While focusing on a notorious exhibition which pre-dated the Cold War by a decade, Degenerate Art: The Attack on Modern Art in Nazi Germany, 1937 at the Neue Galerie in New York helps to contextualise the complex politics of art that arose after World War II.
Soon after the Nazi Party seized control in Germany, it launched a virulent attack on the visual arts. The drive to remove ‘subversive’ elements in German art culminated in the Denegerate Art (Entartete Kunst) exhibition, which displayed some 650 works of modern painting and sculpture that had been seized from the collections of fleeing citizens and removed from museums. The exhibition was originally held in Munich from 19 July to 30 November 1937, before it commenced a 3-year touring exhibition to 11 cities across Germany and Austria. Afterwards many works were destroyed or sold to fund the country’s military campaigns, an event which has ongoing implications for the art world due to frequent claims for restitution of stolen artworks.
The exhibition was intended to prove the Nazi’s thesis that modern art was a Jewish conspiracy intended to corrupt German society – despite the fact that only a small number of the featured artists were Jewish. However, whether there to ridicule the art, or mourn its removal from public view, in an awkward turn of events the exhibition welcomed over one million attendees in its first six weeks, vastly more than those who visited the concurrent Great German Art Exhibition in Munich, displaying art of which Hitler approved.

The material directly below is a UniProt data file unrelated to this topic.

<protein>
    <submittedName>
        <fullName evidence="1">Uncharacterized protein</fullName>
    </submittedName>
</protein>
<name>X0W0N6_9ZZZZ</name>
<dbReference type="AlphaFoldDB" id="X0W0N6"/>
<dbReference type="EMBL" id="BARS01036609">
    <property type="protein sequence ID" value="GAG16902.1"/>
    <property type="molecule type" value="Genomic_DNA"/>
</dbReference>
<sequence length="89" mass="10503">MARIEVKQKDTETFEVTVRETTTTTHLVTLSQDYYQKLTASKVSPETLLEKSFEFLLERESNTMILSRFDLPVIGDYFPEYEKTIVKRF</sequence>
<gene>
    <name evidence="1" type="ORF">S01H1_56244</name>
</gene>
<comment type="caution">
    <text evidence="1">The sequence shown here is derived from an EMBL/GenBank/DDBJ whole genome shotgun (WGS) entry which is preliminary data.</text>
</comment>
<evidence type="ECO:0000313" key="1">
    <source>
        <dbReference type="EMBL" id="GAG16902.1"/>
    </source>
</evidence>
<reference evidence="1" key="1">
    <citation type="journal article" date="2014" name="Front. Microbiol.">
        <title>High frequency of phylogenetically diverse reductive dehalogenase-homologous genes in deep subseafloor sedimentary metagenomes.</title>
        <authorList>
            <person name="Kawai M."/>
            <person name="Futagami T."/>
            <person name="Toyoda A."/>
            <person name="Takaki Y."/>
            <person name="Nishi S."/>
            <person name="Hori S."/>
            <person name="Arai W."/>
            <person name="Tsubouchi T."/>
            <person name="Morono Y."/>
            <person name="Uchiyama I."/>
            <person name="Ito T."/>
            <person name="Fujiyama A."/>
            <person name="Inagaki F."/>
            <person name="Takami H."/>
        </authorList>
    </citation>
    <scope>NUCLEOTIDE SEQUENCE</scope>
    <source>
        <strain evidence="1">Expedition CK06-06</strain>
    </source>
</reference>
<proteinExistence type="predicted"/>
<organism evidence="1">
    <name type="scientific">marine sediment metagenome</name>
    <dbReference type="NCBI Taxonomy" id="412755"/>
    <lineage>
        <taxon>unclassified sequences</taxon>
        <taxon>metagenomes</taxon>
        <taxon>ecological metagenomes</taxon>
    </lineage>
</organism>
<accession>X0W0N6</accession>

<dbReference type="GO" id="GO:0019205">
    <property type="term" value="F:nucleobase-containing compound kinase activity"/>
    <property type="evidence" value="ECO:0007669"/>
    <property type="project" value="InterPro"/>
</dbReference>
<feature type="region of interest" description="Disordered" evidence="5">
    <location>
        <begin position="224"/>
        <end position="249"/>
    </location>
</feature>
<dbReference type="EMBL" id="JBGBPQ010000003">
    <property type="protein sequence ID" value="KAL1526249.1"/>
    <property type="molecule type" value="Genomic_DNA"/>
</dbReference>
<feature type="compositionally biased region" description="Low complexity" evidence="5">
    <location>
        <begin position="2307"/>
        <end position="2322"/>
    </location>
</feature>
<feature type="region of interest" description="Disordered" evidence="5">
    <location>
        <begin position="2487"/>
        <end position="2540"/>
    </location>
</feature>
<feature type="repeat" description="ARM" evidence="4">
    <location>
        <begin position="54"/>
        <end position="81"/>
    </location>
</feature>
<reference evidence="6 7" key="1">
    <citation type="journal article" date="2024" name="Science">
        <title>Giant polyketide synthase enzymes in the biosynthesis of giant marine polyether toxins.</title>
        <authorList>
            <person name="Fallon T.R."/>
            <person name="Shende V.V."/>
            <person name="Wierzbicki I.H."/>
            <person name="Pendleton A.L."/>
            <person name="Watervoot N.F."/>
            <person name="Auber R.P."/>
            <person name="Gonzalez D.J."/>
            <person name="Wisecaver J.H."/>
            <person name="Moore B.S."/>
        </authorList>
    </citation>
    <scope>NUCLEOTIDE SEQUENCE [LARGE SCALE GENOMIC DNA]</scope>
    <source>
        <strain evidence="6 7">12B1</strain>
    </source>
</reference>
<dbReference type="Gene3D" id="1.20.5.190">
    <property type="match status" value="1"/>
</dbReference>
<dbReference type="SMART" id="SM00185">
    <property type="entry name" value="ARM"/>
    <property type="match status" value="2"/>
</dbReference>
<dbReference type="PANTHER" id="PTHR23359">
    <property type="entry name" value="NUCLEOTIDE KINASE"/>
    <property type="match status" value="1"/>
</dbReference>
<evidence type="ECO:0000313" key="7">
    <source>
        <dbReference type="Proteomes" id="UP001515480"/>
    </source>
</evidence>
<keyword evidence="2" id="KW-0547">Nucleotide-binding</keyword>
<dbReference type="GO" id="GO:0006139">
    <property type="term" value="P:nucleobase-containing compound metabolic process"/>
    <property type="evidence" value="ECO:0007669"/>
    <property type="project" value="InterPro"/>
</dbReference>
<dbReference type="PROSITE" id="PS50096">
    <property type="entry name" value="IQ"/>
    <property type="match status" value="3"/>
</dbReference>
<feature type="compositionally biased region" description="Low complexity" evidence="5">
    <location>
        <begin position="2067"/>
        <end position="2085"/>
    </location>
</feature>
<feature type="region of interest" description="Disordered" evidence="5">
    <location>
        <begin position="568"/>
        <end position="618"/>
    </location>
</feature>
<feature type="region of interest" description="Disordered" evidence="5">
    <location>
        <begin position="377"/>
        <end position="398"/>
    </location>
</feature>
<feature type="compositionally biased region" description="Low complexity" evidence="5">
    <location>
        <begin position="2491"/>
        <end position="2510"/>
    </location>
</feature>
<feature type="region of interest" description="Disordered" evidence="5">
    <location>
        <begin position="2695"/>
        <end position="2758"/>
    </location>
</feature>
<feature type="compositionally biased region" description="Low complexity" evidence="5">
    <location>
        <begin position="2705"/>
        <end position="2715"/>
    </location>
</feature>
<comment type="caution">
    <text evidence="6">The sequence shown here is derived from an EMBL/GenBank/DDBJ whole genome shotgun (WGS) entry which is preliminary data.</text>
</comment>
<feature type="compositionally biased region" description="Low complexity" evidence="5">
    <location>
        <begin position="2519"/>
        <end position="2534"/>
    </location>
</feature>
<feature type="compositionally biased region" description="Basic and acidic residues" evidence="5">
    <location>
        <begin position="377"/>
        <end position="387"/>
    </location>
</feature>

Under Stalin, the Soviet Union would pursue artistic policies and invoke anti-modernist language with striking similarities to Hitler’s campaign against ‘degenerate’ art. In an ironic twist, the art that the Nazis decried as ‘Bolshevik’ would also be rejected in the USSR and instead championed by its Cold War rivals.
Until 30 June 2014 the Neue Galerie exhibition reunites some 50 paintings and sculptures from the exhibition by modern masters such as George Grosz, Max Beckmann, Paul Klee, Oskar Kokoschka, Ernst Ludwig Kirchner and Emil Nolde. 30 additional works on paper, together with posters, photographs and other memorabilia, tell the story of this infamous moment in art history.
Images: Top – Adolf Hitler at the Schreckenskammer (Chamber of Horrors) exhibition, a forerunner of Entartete Kunst in Dresden, 17 August 1935. Photo: Reuters; Bottom – Ernst Ludwig Kirchner, A Group of Artists (The Painters of the Brücke), 1925–26. Oil on canvas. Museum Ludwig, Cologne.